RH&DR Gala May 2019

Last Sunday I visited the Romney, Hythe and Dymchurch Railway Gala. The ‘star’ of the event was Whillan Beck, a locomotive originally built by Krauss & Co. in Munich, Germany in 1929 and recently restored by the Ravenglass and Eskdale Railway Preservation Society. It was one of 15 locomotives built by Krauss from a design by Roland Martens for use in ‘Liliputbahn’ – temporary railways in public exhibitions.

Sold to an exhibition in Spain in 1929, it ran until 1932. It was stored in Spain until the early 2000s, when it was partly restored. The R&ER brought the loco at the end of 2015, transferred it to the UK where it was fully restored by Old Hall Engineering of Cumbria. They did a fantastic job!

I arrived for the first train of the day and found Hercules waiting in the platform.

Whillan Beck emerged from the shed and took on water, giving me the chance to take some photos.

 

 

The cab contains all the driver’s essentials: timetable, sunglasses and mug of tea.

I jumped on the train and soon we headed off to Dungeness. The train had been triple headed by Hercules…

… Whillan Beck…

…and The Bug.

This loco was designed by Roland Martens and built by Krauss too, but for a totally different purpose – the construction of the RH&DR in 1926. It was sold on in 1933, and nearly scrapped in the 1950s. Thankfully it was rescued, restored and has developed something of a cult following. How many locos have their own fan club?

Returning briefly to Whillan Beck, I love the monogram on the tender.

From Dungeness I headed for Hythe, breaking out across the shingle, double headed by Whillan Beck and Hercules.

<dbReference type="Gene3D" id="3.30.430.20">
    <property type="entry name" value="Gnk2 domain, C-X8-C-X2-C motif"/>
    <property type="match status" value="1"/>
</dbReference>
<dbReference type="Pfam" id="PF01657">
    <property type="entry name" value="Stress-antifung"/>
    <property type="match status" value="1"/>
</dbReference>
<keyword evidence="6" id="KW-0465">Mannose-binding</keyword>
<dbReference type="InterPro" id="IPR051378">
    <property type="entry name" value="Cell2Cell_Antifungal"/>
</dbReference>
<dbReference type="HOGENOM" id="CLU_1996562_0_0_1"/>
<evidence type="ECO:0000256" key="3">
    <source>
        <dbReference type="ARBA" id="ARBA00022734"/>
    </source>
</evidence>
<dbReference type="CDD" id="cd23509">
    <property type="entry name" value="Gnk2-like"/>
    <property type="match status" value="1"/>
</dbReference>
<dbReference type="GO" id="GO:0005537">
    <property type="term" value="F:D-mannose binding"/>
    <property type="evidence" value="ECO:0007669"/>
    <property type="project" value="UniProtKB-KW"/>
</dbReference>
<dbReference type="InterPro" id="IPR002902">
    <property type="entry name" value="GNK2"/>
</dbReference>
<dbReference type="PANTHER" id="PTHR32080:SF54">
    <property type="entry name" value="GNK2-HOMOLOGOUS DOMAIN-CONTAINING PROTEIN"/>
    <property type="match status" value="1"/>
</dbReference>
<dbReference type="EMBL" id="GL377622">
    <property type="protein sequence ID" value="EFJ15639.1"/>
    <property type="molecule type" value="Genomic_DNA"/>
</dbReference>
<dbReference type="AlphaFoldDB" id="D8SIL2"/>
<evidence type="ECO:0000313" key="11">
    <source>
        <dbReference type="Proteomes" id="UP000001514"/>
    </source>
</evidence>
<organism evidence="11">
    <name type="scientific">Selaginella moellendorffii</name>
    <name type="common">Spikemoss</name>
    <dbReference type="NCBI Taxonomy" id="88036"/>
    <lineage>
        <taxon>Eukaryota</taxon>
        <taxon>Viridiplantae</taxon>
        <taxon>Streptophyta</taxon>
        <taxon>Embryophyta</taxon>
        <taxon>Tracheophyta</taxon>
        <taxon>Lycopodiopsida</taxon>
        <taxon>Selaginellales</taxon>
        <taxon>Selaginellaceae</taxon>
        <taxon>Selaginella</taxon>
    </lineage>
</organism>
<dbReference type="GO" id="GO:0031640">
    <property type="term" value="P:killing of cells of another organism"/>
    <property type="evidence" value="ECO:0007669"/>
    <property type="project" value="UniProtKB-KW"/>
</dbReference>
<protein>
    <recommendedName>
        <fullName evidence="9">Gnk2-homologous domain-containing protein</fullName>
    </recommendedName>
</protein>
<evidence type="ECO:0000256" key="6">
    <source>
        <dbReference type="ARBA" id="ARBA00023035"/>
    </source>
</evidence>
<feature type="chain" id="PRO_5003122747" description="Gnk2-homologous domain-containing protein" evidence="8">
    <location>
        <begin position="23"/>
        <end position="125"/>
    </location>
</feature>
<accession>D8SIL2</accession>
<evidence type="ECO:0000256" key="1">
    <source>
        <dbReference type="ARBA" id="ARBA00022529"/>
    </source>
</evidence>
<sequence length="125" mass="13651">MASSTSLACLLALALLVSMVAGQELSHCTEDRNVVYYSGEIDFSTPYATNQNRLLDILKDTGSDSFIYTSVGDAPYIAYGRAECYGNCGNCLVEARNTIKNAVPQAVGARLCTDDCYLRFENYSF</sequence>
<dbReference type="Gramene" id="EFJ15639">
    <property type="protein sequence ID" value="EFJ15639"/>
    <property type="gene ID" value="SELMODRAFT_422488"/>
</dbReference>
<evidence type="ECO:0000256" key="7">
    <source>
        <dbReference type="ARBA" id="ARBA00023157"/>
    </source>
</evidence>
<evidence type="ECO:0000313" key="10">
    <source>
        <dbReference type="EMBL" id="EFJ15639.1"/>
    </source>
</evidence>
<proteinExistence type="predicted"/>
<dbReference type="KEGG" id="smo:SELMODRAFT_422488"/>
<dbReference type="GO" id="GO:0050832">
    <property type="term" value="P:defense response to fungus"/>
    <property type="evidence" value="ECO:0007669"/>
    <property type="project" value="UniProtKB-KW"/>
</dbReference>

The weather was glorious and the countryside of Romney Marsh (sometimes called ‘The Fifth Continent’) looked fantastic.

In Hythe Whillan Beck was turned on the turntable surrounded by attractive spring foliage and blossom.

The driver warned us he was going to ‘blowdown’ the boiler.

It was an impressive sight…

Finally, the loco emerged again.

There was time to admire the signal gantry…

… and look inside the signal box at the 16 lever frame.

The RH&DR’s first mainline diesel locomotive, J.B. Snell, idled in the platform.

Here are a couple of pictures for the people (like me) who find cab interiors interesting.

There’s more dials in there than in some aircraft 🙂

Another photo of the same loco taken later in the day at New Romney. I like those ‘wasp stripes’.

My train from Hythe was double headed by Whillan Beck and J.B. Snell. Definitely an interesting combination!

Back at New Romney, Black Prince was in the yard. This loco was designed by Roland Martens and built by another German manufacturer, Krupp of Essen in 1937. What a pity it wasn’t running. It would be great to see Black Prince and Whillan Beck double heading.

Number 10, Doctor Syn, was in the yard too.

Samson passed through with another service.

Then I hoped onto a train to Dungeness headed by Winston Churchill. I’ve always had a soft spot for these Canadian style Pacific locos and I think the red livery of Winston Churchill really shows how attractive the Greenly design is.

For the journey home I chose to travel in the ‘parcels van’.

The guard’s duckets contain two mirrors, each one is set at about 45 degrees to the side of the van. They enable the guard to see along the train, in both directions at the same time.

My companions were two push chairs and a shopping trolley. I have no idea why that was in the van!

I love the landscape at Dungeness and heading out across the shingle led by Winston Churchill was the perfect end to a great day out.

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